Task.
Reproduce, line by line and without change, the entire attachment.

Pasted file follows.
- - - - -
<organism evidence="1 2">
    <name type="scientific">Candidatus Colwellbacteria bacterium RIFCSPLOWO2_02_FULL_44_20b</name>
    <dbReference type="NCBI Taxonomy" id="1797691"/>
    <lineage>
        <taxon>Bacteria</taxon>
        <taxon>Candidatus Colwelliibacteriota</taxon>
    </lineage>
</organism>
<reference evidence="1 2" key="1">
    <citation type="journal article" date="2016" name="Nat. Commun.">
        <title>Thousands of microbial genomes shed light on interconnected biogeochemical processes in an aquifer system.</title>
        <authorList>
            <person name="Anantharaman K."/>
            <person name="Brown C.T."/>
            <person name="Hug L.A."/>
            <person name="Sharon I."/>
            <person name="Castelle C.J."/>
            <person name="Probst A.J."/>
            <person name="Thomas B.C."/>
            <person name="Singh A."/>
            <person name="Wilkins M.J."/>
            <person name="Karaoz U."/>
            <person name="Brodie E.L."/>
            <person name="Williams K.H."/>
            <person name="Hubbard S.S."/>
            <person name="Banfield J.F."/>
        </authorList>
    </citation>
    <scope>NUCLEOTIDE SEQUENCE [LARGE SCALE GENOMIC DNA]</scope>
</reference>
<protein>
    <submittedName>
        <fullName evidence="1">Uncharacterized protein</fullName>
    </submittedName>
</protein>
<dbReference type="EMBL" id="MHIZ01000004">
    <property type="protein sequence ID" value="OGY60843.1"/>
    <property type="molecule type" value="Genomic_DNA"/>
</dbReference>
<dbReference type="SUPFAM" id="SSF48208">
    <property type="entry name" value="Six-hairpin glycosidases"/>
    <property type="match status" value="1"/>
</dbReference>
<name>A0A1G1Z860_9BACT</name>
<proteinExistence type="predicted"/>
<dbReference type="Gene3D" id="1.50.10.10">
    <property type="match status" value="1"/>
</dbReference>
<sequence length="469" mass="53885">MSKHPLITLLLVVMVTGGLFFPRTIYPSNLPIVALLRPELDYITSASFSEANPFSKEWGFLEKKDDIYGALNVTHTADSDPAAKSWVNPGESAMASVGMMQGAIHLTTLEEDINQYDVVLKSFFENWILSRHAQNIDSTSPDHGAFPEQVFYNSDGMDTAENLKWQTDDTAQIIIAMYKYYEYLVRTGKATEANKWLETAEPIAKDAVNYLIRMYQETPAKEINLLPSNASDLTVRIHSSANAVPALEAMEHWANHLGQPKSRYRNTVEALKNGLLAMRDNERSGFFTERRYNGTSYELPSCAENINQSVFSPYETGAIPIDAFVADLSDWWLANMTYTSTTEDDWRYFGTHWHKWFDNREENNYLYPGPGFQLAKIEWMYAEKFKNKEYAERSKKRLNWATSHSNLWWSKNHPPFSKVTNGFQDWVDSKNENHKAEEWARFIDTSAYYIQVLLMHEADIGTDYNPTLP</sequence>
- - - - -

<organism evidence="1 2">
    <name type="scientific">Candidatus Colwellbacteria bacterium RIFCSPLOWO2_02_FULL_44_20b</name>
    <dbReference type="NCBI Taxonomy" id="1797691"/>
    <lineage>
        <taxon>Bacteria</taxon>
        <taxon>Candidatus Colwelliibacteriota</taxon>
    </lineage>
</organism>
<reference evidence="1 2" key="1">
    <citation type="journal article" date="2016" name="Nat. Commun.">
        <title>Thousands of microbial genomes shed light on interconnected biogeochemical processes in an aquifer system.</title>
        <authorList>
            <person name="Anantharaman K."/>
            <person name="Brown C.T."/>
            <person name="Hug L.A."/>
            <person name="Sharon I."/>
            <person name="Castelle C.J."/>
            <person name="Probst A.J."/>
            <person name="Thomas B.C."/>
            <person name="Singh A."/>
            <person name="Wilkins M.J."/>
            <person name="Karaoz U."/>
            <person name="Brodie E.L."/>
            <person name="Williams K.H."/>
            <person name="Hubbard S.S."/>
            <person name="Banfield J.F."/>
        </authorList>
    </citation>
    <scope>NUCLEOTIDE SEQUENCE [LARGE SCALE GENOMIC DNA]</scope>
</reference>
<protein>
    <submittedName>
        <fullName evidence="1">Uncharacterized protein</fullName>
    </submittedName>
</protein>
<dbReference type="EMBL" id="MHIZ01000004">
    <property type="protein sequence ID" value="OGY60843.1"/>
    <property type="molecule type" value="Genomic_DNA"/>
</dbReference>
<dbReference type="SUPFAM" id="SSF48208">
    <property type="entry name" value="Six-hairpin glycosidases"/>
    <property type="match status" value="1"/>
</dbReference>
<name>A0A1G1Z860_9BACT</name>
<proteinExistence type="predicted"/>
<dbReference type="Gene3D" id="1.50.10.10">
    <property type="match status" value="1"/>
</dbReference>
<sequence length="469" mass="53885">MSKHPLITLLLVVMVTGGLFFPRTIYPSNLPIVALLRPELDYITSASFSEANPFSKEWGFLEKKDDIYGALNVTHTADSDPAAKSWVNPGESAMASVGMMQGAIHLTTLEEDINQYDVVLKSFFENWILSRHAQNIDSTSPDHGAFPEQVFYNSDGMDTAENLKWQTDDTAQIIIAMYKYYEYLVRTGKATEANKWLETAEPIAKDAVNYLIRMYQETPAKEINLLPSNASDLTVRIHSSANAVPALEAMEHWANHLGQPKSRYRNTVEALKNGLLAMRDNERSGFFTERRYNGTSYELPSCAENINQSVFSPYETGAIPIDAFVADLSDWWLANMTYTSTTEDDWRYFGTHWHKWFDNREENNYLYPGPGFQLAKIEWMYAEKFKNKEYAERSKKRLNWATSHSNLWWSKNHPPFSKVTNGFQDWVDSKNENHKAEEWARFIDTSAYYIQVLLMHEADIGTDYNPTLP</sequence>